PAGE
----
Skin grafts for residual limb coverage and preservation of amputation length

Elizabeth M. Polfer, Scott M. Tintle, Jonathan A. Forsberg, Benjamin K. Potter*

*Corresponding author for this work

Research output: Contribution to journalArticlepeer-review

6 Scopus citations


Background: Split-thickness skin grafts have historically been used sparingly for amputation coverage when delayed primary closure is not feasible without substantial loss of length. The authors investigated the use of split-thickness skin grafts in the residual limbs of combat-related amputees. Methods: A retrospective review was completed on consecutive amputations of 300 lower and 100 upper extremities treated at Walter Reed National Military Medical Center from 2003 to 2009, comparing patients treated with split-thickness skin grafts with those treated with delayed primary closure. Principal outcomes measured included early (wound failure) and late (heterotopic ossification requiring excision and soft-tissue revisions) complications requiring surgery. Results: Statically significant differences were seen, with the split-thickness skin graft group having an increased incidence of wound failure (p < 0.022), heterotopic ossification requiring excision (p < 0.001), and soft-tissue revisions (p < 0.001) compared with controls. The risk of revision was higher for lower extremity than for upper extremity amputations undergoing skin grafting. However, amputation level salvage, maintaining the proximal joint, was successful for all residual limbs with split-thickness skin grafts. Conclusions: Split-thickness skin grafts for closure of amputations result in significantly increased reoperation rates, but they are ultimately successful in salvaging residual limb length and amputation levels. In carefully selected patients, they may be a successful means of achieving definitive coverage when performed over robust, healthy muscle. In many patients, however, they should be viewed as a staging procedure to maintain length and amputation level until swelling decreases and revision surgery for split-thickness skin graft excision with or without concurrent procedures can be performed without the need to substantially shorten the residual limb.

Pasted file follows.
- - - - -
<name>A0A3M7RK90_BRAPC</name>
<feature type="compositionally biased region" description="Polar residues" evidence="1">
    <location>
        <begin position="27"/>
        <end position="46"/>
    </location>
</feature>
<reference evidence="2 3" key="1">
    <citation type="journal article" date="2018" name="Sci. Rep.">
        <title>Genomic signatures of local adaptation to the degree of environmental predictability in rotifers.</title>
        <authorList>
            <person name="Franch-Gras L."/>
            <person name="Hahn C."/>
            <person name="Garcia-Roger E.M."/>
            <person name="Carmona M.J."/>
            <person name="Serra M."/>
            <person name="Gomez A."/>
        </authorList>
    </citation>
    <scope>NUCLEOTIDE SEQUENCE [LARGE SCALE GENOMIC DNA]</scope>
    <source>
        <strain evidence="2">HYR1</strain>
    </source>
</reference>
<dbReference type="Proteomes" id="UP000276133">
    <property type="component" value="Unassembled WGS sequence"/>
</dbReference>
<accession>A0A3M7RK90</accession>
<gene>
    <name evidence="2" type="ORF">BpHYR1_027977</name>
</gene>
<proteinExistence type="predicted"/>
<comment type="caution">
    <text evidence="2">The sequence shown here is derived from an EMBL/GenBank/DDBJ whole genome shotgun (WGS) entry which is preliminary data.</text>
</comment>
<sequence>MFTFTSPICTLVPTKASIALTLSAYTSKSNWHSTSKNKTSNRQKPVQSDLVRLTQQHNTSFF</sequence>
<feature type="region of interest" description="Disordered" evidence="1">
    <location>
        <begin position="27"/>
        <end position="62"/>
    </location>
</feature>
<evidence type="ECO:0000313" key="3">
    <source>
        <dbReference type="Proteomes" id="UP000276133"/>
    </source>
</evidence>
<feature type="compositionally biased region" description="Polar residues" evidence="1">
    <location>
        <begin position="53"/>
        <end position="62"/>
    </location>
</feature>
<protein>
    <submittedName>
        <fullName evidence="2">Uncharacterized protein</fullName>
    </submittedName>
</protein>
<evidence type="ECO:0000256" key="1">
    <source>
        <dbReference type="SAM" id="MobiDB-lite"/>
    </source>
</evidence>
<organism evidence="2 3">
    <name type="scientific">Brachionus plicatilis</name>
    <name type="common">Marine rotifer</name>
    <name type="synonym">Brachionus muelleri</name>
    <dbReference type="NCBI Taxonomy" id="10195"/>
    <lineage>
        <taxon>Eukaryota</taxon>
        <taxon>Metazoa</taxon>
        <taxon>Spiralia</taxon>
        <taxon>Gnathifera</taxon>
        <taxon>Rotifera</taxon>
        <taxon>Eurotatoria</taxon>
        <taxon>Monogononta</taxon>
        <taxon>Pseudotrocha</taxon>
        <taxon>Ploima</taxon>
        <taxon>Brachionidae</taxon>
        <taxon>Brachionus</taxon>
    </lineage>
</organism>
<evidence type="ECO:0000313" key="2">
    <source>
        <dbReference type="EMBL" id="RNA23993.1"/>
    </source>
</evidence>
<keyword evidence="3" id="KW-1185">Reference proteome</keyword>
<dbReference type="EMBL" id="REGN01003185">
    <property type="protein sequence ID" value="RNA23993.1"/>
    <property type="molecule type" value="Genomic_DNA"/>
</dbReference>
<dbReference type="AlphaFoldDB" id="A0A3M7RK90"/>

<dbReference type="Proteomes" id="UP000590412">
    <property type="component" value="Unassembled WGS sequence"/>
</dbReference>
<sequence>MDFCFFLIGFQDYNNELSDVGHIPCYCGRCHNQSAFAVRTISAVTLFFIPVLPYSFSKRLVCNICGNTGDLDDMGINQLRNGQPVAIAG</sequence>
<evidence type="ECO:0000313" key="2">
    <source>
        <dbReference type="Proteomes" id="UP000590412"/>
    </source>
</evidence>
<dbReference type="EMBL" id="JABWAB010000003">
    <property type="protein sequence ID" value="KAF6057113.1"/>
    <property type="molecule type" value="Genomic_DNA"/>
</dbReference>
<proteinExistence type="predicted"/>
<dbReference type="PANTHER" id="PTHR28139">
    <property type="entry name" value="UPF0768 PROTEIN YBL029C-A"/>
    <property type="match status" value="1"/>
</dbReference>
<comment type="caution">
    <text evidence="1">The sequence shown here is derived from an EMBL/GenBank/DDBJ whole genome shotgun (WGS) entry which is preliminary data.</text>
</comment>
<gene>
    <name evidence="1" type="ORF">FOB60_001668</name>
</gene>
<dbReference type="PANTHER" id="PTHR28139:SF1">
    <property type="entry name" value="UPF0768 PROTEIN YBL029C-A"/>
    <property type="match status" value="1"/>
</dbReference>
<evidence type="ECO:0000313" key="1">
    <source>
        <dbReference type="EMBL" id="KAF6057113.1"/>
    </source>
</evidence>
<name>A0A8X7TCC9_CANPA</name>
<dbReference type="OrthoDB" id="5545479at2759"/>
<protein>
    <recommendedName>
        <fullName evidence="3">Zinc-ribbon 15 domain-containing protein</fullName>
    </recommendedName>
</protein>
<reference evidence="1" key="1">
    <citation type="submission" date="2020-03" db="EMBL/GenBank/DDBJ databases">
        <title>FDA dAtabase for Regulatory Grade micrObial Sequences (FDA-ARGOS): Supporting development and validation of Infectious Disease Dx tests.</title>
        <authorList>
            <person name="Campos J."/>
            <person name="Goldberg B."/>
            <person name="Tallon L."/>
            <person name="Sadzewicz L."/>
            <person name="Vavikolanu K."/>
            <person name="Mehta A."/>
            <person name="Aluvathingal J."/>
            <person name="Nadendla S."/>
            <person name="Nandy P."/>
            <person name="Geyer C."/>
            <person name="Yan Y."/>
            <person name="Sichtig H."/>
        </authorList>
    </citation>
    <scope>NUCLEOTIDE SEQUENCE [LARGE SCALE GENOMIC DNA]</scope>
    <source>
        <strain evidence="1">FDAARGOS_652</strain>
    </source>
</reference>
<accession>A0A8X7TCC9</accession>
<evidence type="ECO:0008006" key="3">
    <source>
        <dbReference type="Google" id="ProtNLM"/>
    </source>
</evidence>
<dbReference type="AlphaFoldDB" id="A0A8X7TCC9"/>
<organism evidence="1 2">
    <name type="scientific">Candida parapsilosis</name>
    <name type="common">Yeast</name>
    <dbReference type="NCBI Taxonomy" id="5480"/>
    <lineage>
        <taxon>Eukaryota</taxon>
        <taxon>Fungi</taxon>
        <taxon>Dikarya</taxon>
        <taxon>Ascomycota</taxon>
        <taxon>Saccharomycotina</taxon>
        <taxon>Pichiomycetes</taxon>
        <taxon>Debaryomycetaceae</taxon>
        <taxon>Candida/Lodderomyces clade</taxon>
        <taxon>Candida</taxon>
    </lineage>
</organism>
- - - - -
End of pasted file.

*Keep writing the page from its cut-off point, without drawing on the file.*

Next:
Original languageEnglish
Pages (from-to)603-609
Number of pages7
JournalPlastic and Reconstructive Surgery
Issue number3
StatePublished - 8 Sep 2015
Externally publishedYes


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